2. Persistence. While sometimes being overly persistent can do you in, finding the right balance between drive and stalking can be a great way to get what you want. Showing whomever you’re negotiating with that you’re serious about what you want can really help your case.
  3. Research. The more you know, the greater advantage you’ll have in a negotiation situation. Whether you’re buying a car, trying to get a job, asking for a raise or just about anything else, knowledge is power.
  4. Split the Difference. No matter whom it favors more, this negotiation tactic appears fair and may help to seal the deal. It works best when used in conjunction with other methods, like anchoring or legitimacy.
  5. Be in demand. Letting it slip that you’re considering other offers can help make businesses more eager to hire you or to bump up your salary.
  6. The Innocent Question. No questions in a negotiation are innocent. All can be used to glean information that can help tip the negotiation in favor of one party over another. So, ask away. It’ll make you seem friendlier, keep things running smoothly and make you smarter.
  7. Never Make the First Offer. In most situations, you don’t want to be the one making the first offer – it could garner you less than you might have gotten otherwise. Stick it out until you’re forced to ask.
  8. Ask for More. Want to get the best deal? Always ask for more than you actually want or are willing to settle for.
  9. Accentuate the Positive. One great way to approach a negotiation is by knowing both the strong and weak points of your side. Accentuate the good stuff while putting little emphasis on the bad. For instance, if you’re selling a house, focus on the big pool in the backyard, not the proximity to the airport.
  10. Strong and silent. It might seem counterintuitive, but sometimes the best thing you can do for your negotiations is to sit down and shut up. Silence can make people nervous and uneasy and much more willing to please.
  11. The Trade Off. Here you’ll find a tactic that works because it appears to be very fair and even-handed. In it, both parties agree to make concessions– but each without really knowing the true value of what they’re conceding.
  12. Ignoring No. In most cases, ignoring it when someone says “no” can get you in big trouble, but in negotiations it’s sometimes understood that no really means maybe, under the right circumstances. To counter no, you’ll need to react by asking the other party to tell you about it and lay out just where they stand. It forces them to play their hand and could let you actually negotiate a better deal.
  13. Stalling. Delaying and stalling negotiations can work if you’re trying to wear down the other side and get them to give in just to be done with the whole affair.
  14. Aristotle’s Appeals. Your powers of persuasion will be much stronger when you employ these three: ethos, pathos and logos. In English, that means appeal to ethics and reputation, emotion, or logic.
If you’re looking to buy, no matter if it’s a big or small purchase, consider these methods of negotiation.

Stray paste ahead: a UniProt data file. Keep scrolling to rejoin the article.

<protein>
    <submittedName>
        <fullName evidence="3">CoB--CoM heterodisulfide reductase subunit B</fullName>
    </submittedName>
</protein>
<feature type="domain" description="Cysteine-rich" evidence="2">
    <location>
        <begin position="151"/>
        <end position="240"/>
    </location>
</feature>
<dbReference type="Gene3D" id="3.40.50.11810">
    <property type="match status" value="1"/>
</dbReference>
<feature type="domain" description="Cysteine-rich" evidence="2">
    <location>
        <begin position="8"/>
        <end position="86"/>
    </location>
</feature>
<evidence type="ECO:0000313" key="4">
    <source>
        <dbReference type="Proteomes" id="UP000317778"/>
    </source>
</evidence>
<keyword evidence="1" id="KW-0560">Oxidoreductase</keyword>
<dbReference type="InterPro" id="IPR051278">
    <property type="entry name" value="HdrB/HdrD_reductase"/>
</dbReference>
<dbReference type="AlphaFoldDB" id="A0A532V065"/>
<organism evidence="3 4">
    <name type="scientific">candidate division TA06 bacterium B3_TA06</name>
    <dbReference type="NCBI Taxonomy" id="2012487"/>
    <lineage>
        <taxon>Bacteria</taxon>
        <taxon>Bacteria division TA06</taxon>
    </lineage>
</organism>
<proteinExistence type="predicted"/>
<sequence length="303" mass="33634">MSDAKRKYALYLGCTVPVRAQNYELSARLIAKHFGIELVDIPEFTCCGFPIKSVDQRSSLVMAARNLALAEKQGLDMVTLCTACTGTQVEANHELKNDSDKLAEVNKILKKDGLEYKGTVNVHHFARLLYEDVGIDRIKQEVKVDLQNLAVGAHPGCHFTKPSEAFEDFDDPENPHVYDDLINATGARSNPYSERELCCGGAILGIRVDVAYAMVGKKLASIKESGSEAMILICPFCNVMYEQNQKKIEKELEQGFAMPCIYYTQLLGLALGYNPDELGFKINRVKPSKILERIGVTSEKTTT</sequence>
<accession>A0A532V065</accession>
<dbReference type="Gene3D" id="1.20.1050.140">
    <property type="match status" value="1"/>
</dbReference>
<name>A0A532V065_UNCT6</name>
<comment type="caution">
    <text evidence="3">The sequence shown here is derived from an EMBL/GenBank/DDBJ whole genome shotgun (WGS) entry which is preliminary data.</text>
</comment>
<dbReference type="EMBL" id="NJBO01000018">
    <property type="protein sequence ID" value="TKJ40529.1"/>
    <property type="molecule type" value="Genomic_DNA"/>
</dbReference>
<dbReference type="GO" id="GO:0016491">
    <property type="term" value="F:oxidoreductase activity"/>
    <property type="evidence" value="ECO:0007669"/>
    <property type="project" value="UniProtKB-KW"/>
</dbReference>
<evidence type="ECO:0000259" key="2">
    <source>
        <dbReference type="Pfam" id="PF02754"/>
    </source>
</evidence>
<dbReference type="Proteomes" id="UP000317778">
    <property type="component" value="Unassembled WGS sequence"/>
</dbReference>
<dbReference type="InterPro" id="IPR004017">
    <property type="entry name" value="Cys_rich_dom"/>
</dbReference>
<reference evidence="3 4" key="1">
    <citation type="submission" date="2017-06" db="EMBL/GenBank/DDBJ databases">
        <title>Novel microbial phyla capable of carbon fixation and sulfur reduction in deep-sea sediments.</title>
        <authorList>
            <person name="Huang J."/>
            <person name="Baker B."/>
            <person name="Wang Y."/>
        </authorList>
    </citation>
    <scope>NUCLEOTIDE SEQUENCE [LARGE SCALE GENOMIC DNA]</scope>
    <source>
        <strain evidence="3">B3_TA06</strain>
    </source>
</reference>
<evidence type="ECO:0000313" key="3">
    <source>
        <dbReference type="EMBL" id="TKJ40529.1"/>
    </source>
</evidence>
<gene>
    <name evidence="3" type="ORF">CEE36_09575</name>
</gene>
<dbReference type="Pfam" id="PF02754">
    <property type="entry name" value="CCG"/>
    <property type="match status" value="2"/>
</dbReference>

1. Take up their time. The more time you take up when someone is trying to sell you something, the more they’ll want to ensure that you don’t walk away.
  2. Be reluctant. Always make it seem as if you’re just looking and you’re not ready to buy yet. If you let on you’re ready to make a purchase, prices may go up.
  3. Bracket. When you’re negotiating, you likely have a place where you want to end up. To use this method, make a counteroffer that averages out with the initial offer right at where you want to be.
  4. Walk Away. Sometimes all it takes to seal the deal is to walk away. Once the seller knows you’re willing to give it up, they may be more willing to negotiate.
  5. The Wince. A wince or flinch will physically show your displeasure with a particular deal– just don’t overdo it. Follow it up with a bit of silence and things could be uncomfortable– and that’s just what you want. This method works with both ends of the deal, so watch out.
  6. Nibbling. When trying to get the best deal, sometimes you can still negotiate even after the main part is settled. These small nibbles seem like little concessions, but can really add up.
  7. Big Favor, Little Favor. In this situation, you’ll make an outrageous request for a concession. It will, of course, be denied. Then you’ll make a much smaller request, which was your intention all along, which will seem much fairer, and is more likely to be accepted in comparison with your previous request.
  8. The Calculated Blow-Up. While it won’t work in all situations where you’ll be negotiating, sometimes a fake blow-up can get you what you want. Whether that’s a refund from a store or a better deal with a seller, that’s up to you.
  9. Do Better. This tactic involves simply asking the other party to do better than what they’re offering. If they can’t, you’ll have to walk away.
  10. Low Key. It can be helpful not to appear too enthusiastic during business negotiations. You want to have something to hold back and not let on how much you really want to make the deal.
  11. The Red Herring. In a red herring situation, you’ll make a miniscule point of contention into something huge. This will distract from the concessions you’re really trying to get the other side to make, which will seem small now, in comparison to this huge other, actually unimportant issue that you’ve raised.
  12. Low-Balling. When you’re buying, make an offer so low you know it’ll never be accepted. Then, any other offer you make will seem much more reasonable.
If you’re on the selling end, then these negotiation tactics may suit your needs better and help you make the most from any deal.
  1. Pre-conditioning. You can start using this tactic before you even meet with the other party by laying out your terms before he or she even has a chance to think about a counter-move.
  2. Anchoring. Studies have shown that when people are torn when making an uncertain decision, they tend to anchor on certain information. You can use this to your advantage in your negotiations and set the tone of what will take place.